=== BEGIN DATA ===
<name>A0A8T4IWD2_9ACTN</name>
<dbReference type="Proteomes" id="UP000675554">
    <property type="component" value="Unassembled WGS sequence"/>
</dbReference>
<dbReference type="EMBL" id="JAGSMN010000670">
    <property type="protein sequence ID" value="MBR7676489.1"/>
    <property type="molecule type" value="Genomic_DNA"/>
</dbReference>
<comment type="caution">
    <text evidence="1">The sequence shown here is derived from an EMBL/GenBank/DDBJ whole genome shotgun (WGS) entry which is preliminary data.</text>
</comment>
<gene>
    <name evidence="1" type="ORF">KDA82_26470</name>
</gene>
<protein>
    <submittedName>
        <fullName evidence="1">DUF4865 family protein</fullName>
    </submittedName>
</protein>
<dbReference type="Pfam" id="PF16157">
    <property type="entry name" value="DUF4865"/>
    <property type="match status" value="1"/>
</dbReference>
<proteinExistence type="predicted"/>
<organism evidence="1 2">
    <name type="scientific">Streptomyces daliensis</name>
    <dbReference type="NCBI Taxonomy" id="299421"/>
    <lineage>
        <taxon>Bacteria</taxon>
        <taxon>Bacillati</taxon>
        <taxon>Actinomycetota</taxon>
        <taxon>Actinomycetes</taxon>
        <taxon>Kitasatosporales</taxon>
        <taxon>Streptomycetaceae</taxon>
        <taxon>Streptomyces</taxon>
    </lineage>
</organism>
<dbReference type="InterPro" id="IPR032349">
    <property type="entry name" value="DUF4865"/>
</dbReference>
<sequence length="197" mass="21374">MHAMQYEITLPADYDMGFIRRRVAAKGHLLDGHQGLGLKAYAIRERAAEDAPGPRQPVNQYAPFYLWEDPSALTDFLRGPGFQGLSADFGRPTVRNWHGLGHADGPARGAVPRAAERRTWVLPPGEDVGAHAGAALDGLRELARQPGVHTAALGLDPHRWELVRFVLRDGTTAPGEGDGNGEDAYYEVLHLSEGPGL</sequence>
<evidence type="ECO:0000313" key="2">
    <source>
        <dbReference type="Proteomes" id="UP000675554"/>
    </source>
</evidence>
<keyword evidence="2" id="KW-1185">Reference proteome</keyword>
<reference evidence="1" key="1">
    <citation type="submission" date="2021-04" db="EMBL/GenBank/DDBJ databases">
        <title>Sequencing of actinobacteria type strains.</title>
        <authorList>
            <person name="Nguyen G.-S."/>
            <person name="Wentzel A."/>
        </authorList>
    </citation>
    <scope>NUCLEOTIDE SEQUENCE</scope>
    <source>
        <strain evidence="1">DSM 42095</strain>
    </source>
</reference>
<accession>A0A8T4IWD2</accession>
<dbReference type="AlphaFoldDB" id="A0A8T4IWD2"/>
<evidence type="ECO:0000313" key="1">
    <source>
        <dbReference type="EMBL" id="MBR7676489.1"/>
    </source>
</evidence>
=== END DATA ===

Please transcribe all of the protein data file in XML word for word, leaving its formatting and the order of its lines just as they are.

<name>A0A8T4IWD2_9ACTN</name>
<dbReference type="Proteomes" id="UP000675554">
    <property type="component" value="Unassembled WGS sequence"/>
</dbReference>
<dbReference type="EMBL" id="JAGSMN010000670">
    <property type="protein sequence ID" value="MBR7676489.1"/>
    <property type="molecule type" value="Genomic_DNA"/>
</dbReference>
<comment type="caution">
    <text evidence="1">The sequence shown here is derived from an EMBL/GenBank/DDBJ whole genome shotgun (WGS) entry which is preliminary data.</text>
</comment>
<gene>
    <name evidence="1" type="ORF">KDA82_26470</name>
</gene>
<protein>
    <submittedName>
        <fullName evidence="1">DUF4865 family protein</fullName>
    </submittedName>
</protein>
<dbReference type="Pfam" id="PF16157">
    <property type="entry name" value="DUF4865"/>
    <property type="match status" value="1"/>
</dbReference>
<proteinExistence type="predicted"/>
<organism evidence="1 2">
    <name type="scientific">Streptomyces daliensis</name>
    <dbReference type="NCBI Taxonomy" id="299421"/>
    <lineage>
        <taxon>Bacteria</taxon>
        <taxon>Bacillati</taxon>
        <taxon>Actinomycetota</taxon>
        <taxon>Actinomycetes</taxon>
        <taxon>Kitasatosporales</taxon>
        <taxon>Streptomycetaceae</taxon>
        <taxon>Streptomyces</taxon>
    </lineage>
</organism>
<dbReference type="InterPro" id="IPR032349">
    <property type="entry name" value="DUF4865"/>
</dbReference>
<sequence length="197" mass="21374">MHAMQYEITLPADYDMGFIRRRVAAKGHLLDGHQGLGLKAYAIRERAAEDAPGPRQPVNQYAPFYLWEDPSALTDFLRGPGFQGLSADFGRPTVRNWHGLGHADGPARGAVPRAAERRTWVLPPGEDVGAHAGAALDGLRELARQPGVHTAALGLDPHRWELVRFVLRDGTTAPGEGDGNGEDAYYEVLHLSEGPGL</sequence>
<evidence type="ECO:0000313" key="2">
    <source>
        <dbReference type="Proteomes" id="UP000675554"/>
    </source>
</evidence>
<keyword evidence="2" id="KW-1185">Reference proteome</keyword>
<reference evidence="1" key="1">
    <citation type="submission" date="2021-04" db="EMBL/GenBank/DDBJ databases">
        <title>Sequencing of actinobacteria type strains.</title>
        <authorList>
            <person name="Nguyen G.-S."/>
            <person name="Wentzel A."/>
        </authorList>
    </citation>
    <scope>NUCLEOTIDE SEQUENCE</scope>
    <source>
        <strain evidence="1">DSM 42095</strain>
    </source>
</reference>
<accession>A0A8T4IWD2</accession>
<dbReference type="AlphaFoldDB" id="A0A8T4IWD2"/>
<evidence type="ECO:0000313" key="1">
    <source>
        <dbReference type="EMBL" id="MBR7676489.1"/>
    </source>
</evidence>